over-extended supply lines.
The Russian response
The Russian response was both rapid and overwhelming and, as the first military
offensive beyond Russia's borders since the Soviet invasion of Afghanistan in
1979, its severity was unexpected. The Russian campaign was spearheaded by its
58th Army, which as the centerpiece of Russia's already volatile Caucasus
Military District, is regarded as the best trained and most combat-ready unit
of the Russian Army.
Initially formed in 1995 specifically for operations in Chechnya, the
70,000-strong 58th Army is based in the nearby North Ossetian capital
Vladikavkaz and consists of 609 tanks, 2,000 armored personnel carriers and
infantry fighting vehicles, 125 artillery pieces, 190 Grad and Uragan
volley-fire rocket launchers, and 450 anti-aircraft guns. It is also endowed
with its own air support of 120 combat aircraft and 70 helicopters.
Following the deployment of an elite paratrooper battalion and smaller special
forces unit (spetznaz), an infantry force of 15,000 and 150 tanks and
heavy self-propelled artillery pieces were immediately deployed to South
Ossetia. With the Georgian failure to close the Roki Tunnel connecting South
Ossetia to North Ossetia within Russia proper, neither the initial deployment
nor subsequent lines of communication or supplies faced any threat.
The second stage of the Russian campaign opened a new front in northwestern
Georgia, as Russia deployed 1,000 airborne forces from three assault companies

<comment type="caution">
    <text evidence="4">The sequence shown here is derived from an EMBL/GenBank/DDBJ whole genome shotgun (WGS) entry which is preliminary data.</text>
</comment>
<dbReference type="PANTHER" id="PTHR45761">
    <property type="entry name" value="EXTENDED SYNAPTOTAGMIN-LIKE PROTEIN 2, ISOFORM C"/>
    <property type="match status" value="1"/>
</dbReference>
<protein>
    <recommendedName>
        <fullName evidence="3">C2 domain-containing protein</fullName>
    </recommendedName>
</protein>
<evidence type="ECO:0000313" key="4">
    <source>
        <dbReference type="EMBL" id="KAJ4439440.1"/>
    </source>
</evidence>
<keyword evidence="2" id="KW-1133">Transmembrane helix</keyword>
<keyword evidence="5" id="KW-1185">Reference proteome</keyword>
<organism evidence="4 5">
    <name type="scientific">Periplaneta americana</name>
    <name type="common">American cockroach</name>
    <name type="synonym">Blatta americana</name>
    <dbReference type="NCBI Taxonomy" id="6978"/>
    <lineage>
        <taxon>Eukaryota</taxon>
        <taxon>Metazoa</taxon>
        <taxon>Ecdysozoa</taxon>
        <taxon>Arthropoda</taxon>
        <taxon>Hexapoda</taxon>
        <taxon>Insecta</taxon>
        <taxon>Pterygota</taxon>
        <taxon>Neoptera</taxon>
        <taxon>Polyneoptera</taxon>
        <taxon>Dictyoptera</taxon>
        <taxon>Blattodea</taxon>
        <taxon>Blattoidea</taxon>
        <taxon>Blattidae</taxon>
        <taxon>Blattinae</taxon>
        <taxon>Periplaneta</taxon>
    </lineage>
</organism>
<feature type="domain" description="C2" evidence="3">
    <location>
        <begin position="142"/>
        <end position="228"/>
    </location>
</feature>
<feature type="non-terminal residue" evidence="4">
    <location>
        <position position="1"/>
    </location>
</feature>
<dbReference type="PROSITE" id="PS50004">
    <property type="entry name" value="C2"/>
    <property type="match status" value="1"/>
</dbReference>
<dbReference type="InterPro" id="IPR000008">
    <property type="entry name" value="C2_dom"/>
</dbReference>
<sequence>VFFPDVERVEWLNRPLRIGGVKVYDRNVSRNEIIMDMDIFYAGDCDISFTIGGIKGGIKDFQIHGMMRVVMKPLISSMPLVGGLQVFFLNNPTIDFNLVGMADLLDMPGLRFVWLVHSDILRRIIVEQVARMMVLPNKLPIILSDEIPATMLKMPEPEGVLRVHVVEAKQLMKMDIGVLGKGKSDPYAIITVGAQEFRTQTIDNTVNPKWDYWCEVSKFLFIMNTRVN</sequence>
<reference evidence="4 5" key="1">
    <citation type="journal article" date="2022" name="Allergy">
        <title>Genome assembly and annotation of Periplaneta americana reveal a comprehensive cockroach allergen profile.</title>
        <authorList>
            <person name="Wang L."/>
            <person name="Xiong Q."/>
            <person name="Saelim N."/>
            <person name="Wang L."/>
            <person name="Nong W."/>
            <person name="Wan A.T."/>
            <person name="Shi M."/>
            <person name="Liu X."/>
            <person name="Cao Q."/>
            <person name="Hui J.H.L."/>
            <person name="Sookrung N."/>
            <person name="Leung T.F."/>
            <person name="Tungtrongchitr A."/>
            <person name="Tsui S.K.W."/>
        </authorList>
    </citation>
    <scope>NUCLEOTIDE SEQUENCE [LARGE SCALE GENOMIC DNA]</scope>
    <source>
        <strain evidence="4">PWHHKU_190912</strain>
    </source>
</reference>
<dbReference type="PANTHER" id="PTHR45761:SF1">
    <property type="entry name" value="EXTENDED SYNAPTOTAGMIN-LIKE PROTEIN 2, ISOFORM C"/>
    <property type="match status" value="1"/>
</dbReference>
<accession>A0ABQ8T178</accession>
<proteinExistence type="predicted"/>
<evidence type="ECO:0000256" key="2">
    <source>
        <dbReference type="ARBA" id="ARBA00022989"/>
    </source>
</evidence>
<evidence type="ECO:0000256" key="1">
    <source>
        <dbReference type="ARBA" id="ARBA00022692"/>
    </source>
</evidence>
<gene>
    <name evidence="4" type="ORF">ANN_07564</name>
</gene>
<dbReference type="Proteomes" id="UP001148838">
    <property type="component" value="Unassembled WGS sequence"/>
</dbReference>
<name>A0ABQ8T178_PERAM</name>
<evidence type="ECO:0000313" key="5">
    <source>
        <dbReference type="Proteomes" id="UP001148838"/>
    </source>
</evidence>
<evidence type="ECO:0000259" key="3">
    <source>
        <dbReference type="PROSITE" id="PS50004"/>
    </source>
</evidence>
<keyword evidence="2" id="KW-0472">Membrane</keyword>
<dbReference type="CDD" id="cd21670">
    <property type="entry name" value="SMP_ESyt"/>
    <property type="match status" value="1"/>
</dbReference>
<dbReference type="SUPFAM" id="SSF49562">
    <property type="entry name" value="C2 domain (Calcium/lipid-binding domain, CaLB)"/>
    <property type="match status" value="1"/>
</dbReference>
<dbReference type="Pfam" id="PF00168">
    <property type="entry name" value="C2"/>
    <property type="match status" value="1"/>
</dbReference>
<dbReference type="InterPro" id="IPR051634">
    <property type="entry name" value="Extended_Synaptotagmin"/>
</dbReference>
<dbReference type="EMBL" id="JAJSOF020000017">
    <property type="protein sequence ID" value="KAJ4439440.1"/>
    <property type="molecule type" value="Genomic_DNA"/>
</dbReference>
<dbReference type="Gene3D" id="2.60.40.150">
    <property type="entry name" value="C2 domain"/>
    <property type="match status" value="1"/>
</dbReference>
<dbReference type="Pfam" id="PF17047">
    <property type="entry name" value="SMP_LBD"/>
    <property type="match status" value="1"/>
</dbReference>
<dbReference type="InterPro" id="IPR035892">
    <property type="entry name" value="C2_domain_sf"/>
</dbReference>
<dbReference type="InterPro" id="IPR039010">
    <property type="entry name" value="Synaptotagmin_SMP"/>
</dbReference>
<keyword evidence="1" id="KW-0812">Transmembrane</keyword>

to Abkhazia, Georgia's larger and second separatist region. Landing in ships
from the Russian port of Novorossiisk, this force established a bridgehead and
assumed positions along Abkhazia's Black Sea coast, moving quickly to prepare
to challenge Georgian positions in the Upper Kodori Gorge, a valley
strategically dividing Abkhazia from Georgia proper. This force was also tasked
with securing the road to Abkhazia to prevent any attempt by Georgian units to
reinforce its positions.
Russia's land campaign then moved well beyond the objectives of securing South
Ossetia and Abkhazia and pushed through to secure a perimeter security zone
within Georgia proper. An essential element of this plan was to decimate
fundamental Georgian military capabilities by pursuing retreating Georgian
units, destroying as much heavy equipment as possible and by specifically
targeting all Georgian military facilities and bases, even those not involved
in the conflict, in order to disrupt Georgia's military critical
This targeting of Georgian military infrastructure included successful air
attacks on the Georgian bases at Kojori, Senaki, home to the 3rd Motorized
Rifle Brigade, and Gori, where artillery and tank brigades are stationed, as
well as against Black Sea port facilities at Poti, the Marneuli and Vaziani
airfields, and the Tbilaviamsheni aviation plant outside of Tbilisi, the site
of a factory producing and testing Sukhoi Su-25 fighter jets.
Russian air dominance
But the most significant Russian advantage was its ability to rapidly assume
air dominance, bolstered by its effective countering of the Georgian air
defense network by targeting Georgian command and control and leveraging